Bloxham Take to the Floor in Debating Weekend
Last weekend, a group of students from Third Form, Fourth Form and the Upper Sixth travelled to Tudor Hall to represent Bloxham, and their chosen country, Kazakhstan, in a Model United Nations.
The event was attended by schools both local and from as far afield as Manchester, representing more than fifteen countries. Despite having little previous experience, the Bloxham students entered into the spirit of the event with enthusiasm, forming alliances with other countries, proposing resolutions and amendments, and speaking in debates in committees such as disarmament, the environment and human rights. This earned the students a clutch of awards, including Best Delegate in the Human Rights Committee, and a team award for Commended Delegation overall.
As well as the debates, we heard addresses from Sir Roger Scruton and Lt Col Robert Lindsay and attended a social for delegates on Saturday night. The event culminated with a meeting of the General Assembly on Sunday afternoon in which students debated whether to save five major cities from terrorist attack, or to sacrifice five world leaders, including the presidents of Russia and the USA.The Bloxham students thoroughly enjoyed the experience and the opportunity to make new friends and develop a range of skills, including public speaking and debating, networking and teamwork.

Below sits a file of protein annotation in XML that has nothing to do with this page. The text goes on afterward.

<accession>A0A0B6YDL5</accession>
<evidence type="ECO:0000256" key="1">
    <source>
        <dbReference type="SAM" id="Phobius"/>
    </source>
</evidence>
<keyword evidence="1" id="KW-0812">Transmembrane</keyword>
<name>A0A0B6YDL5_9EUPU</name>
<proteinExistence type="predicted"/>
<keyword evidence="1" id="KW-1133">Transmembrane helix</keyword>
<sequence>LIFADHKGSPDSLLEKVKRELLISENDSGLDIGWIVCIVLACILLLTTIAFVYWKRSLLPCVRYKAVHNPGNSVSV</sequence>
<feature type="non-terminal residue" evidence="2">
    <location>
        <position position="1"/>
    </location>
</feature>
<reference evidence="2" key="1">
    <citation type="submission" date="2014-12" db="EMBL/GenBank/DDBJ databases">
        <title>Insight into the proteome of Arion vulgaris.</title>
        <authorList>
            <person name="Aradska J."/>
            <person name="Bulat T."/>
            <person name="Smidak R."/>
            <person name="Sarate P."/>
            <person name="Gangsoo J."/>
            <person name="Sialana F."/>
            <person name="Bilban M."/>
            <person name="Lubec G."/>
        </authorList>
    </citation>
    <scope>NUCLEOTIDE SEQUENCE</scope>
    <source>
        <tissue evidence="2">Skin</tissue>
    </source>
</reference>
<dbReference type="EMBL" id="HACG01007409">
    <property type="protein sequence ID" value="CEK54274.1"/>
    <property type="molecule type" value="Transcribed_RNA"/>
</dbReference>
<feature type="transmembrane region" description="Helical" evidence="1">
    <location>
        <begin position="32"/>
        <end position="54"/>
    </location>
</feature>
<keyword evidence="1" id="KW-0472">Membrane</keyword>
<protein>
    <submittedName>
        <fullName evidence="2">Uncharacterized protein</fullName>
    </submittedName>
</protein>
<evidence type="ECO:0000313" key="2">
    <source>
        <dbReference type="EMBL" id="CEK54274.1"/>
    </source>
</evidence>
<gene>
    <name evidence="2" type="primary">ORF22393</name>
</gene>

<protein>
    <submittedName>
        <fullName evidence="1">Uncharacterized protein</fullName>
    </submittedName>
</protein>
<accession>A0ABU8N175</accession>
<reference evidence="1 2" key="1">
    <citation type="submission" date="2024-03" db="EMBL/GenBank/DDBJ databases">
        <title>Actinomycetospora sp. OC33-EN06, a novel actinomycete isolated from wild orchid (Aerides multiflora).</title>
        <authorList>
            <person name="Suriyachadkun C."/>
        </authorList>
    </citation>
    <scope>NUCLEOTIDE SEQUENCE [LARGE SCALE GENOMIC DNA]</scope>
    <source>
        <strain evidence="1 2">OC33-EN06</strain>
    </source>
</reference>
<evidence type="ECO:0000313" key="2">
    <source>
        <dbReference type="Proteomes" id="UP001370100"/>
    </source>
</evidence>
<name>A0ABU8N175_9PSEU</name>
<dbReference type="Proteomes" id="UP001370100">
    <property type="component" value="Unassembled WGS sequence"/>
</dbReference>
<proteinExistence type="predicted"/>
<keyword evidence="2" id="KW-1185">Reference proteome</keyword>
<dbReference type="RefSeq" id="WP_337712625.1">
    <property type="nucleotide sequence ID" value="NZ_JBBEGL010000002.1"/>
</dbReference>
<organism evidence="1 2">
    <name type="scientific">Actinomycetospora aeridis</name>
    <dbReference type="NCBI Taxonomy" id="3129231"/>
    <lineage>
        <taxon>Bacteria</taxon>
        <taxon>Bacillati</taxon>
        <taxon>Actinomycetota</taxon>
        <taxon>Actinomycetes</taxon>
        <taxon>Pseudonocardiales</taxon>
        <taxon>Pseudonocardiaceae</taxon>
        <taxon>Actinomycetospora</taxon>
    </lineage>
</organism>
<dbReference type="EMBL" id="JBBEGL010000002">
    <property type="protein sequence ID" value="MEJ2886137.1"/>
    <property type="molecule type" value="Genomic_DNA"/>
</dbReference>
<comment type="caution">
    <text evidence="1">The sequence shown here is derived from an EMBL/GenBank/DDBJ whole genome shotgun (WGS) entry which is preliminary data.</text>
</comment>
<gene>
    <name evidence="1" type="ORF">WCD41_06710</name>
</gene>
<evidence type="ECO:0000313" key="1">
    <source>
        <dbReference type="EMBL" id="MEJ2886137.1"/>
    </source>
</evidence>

This follows the Cherwell Democracy Challenge Debating Competition last Friday in which two teams of Sixth Form students participated in the Cherwell Democracy Challenge Debating Competition at Cherwell District Council Offices in Bodicote, competing against other local schools. The event was hosted by Victoria Prentis MP, and judged by representatives of local councils, the police force and journalism. Despite not knowing whether they would be speaking for or against the motions until a few minutes before the debates, the Bloxham students performed confidently, presenting arguments for and against motions concerning social media abuse of politicians, and the role of private providers in the NHS and gaining high scores for style. Sadly, neither team made the final debate on tuition fees, but they were able to participate in a wide-ranging Question Time style discussion with the judges, including a detailed discussion on potholes. Our students were given some excellent feedback, and were commended for “beautiful use of language”, excellent points of order, using evidence and good body language, as well as the “phrase of the debate”, “People not money”.
A huge thank you to Clare Summers for her work in organising and supporting both events, and for providing this report.